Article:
This is not a new phenomenon.  People’s impatience and short-sightedness are commonplaces in history.

On September 23 his fleet hove in sight, and all came safely to anchor in Pevensey Bay. There was no opposition to the landing. The local fyrd had been called out this year four times already to watch the coast, and having, in true English style, come to the conclusion that the danger was past because it had not yet arrived had gone back to their homes.

Description of William the Conqueror’s arrival, from History of the English Speaking People by Winston S. Churchill.  Bold emphasis added.

Alternative theories

We are at the stage where the full magnitude of these events has not yet become apparent, even to many experts.  Hence the nonsense flooding the media, attributing these great events to the most trivial of causes.  Here is a wonderful example (hat tip to Zenpundit):

Top Theorists Examine Rippling Economic Turbulence“, the PBS Online Newshour, 21 October 2008 — “As the financial sector shifts, so does the reach of the jolt to economic structures around the world. Economist Nassim Nicholas Taleb and his mentor, mathematician Benoit Mandelbrot, speak with Paul Solman about chain reactions and predicting the financial crisis.”

Much of this is correct, of course.  As in “Mandelbrot’s key insight came in the ’60s with a study of cotton price surges and plunges, suggesting the world moves in fits and starts, especially the human world.”  This is a commonly seen pattern, in both history and the physical sciences (e.g., punctuated equilibrium in evolutionary biology). 

But much of this is “inside baseball”, concentrating on the details of the financial system while ignoring the great changes in the real world — driven by forces far larger than the dynamics of our banking system.

Some of this is just wrong.  Myopia can afflict even the greatest experts.

NASSIM NICHOLAS TALEB: Let me tell you why it’s not like before. Look at what’s happening. The world is getting so fragile that a small shortage of oil — small — can lead to the price going from $25 to $150.

PAUL SOLMAN: A barrel.

NASSIM NICHOLAS TALEB: A barrel. A small excess demand in an agricultural product can lead to an explosion in price.

The world “wanted” liquid fuel growth of aprox 2% per year in 2003 – 2007.  It got 1.4% per year — 30% less.  Almost zero since 2005. (source of oil production #s:  BP Energy Review).  That is an ex ante shortage of roughly 2 million barrels per day, given oil’s low price elasticity of demand.  Sufficient to drive oil prices up quite a bit; hardly a small shortage.  this post for details.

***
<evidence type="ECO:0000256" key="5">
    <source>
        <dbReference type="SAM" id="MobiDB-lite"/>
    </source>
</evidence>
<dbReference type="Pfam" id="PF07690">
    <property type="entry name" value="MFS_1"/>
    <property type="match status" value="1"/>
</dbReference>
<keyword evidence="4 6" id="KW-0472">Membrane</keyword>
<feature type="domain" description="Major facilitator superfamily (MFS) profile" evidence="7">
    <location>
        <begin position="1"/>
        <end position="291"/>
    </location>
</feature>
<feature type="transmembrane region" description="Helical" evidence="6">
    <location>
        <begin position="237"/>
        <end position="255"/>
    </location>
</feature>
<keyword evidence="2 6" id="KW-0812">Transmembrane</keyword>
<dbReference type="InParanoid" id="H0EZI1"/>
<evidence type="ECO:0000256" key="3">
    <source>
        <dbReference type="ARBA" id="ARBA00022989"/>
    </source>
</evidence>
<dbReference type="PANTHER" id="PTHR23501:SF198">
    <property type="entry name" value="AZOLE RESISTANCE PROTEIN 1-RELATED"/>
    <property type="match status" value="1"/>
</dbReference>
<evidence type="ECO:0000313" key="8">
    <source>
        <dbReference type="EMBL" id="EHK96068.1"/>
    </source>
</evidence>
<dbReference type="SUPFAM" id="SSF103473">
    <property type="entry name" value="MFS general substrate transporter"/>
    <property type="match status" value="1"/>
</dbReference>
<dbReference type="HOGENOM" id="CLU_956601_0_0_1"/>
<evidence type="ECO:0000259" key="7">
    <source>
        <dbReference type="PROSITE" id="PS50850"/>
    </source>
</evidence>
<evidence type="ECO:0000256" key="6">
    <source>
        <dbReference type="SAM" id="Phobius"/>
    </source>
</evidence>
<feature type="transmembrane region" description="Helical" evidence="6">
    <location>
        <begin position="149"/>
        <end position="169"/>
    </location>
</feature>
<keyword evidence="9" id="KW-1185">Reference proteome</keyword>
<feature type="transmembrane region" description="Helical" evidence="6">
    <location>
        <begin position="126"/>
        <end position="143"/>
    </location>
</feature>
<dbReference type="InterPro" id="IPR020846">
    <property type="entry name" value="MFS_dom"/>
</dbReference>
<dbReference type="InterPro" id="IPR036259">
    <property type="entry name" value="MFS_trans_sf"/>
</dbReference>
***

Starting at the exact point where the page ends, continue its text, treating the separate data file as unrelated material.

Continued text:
This is not academic quibbling about the causes of our crisis.  After first aid is successful we must begin serious treatment for our global economic and probably even geopolitical systems.  At that point correct diagnosis becomes essential for a cure, and to prevent it reoccurring.

Update:  Taleb recants

Taleb admits that the current meltdown is not a black swan: “Taleb’s `Black Swan’ Investors Post Gains as Markets Take Dive“, Bloomberg, 14 October 2008 — Excerpt:

As a trader turned philosopher, Taleb has railed against Wall Street risk managers who attempt to predict market movements. Even so, Taleb said he saw the banking crisis coming. ‘The financial ecology is swelling into gigantic, incestuous, bureaucratic banks — when one fails, they all fall,” Taleb wrote in The Black Swan: The Impact of the Highly Improbable,’ which was published in 2007. “The government-sponsored institution Fannie Mae, when I look at its risks, seems to be sitting on a barrel of dynamite, vulnerable to the slightest hiccup.'”

Taleb said the current crisis is a ‘White Swan”, not a Black Swan, because it was something bound to happen. ‘I was expecting the crisis, I was worried about it,” Taleb said. ‘I put my neck and money on the line seeking protection from it.”

Afterword

If you are new to this site, please glance at the archives below.  You may find answers to your questions in these.

Please share your comments by posting below.  Please make them brief (250 words max), civil, and relevant to this post.  Or email me at fabmaximus at hotmail dot com (note the spam-protected spelling).

For more information from the FM site

To read other articles about these things, see the FM reference page on the right side menu bar.  Of esp interest these days:

Previous situation reports about the crisis: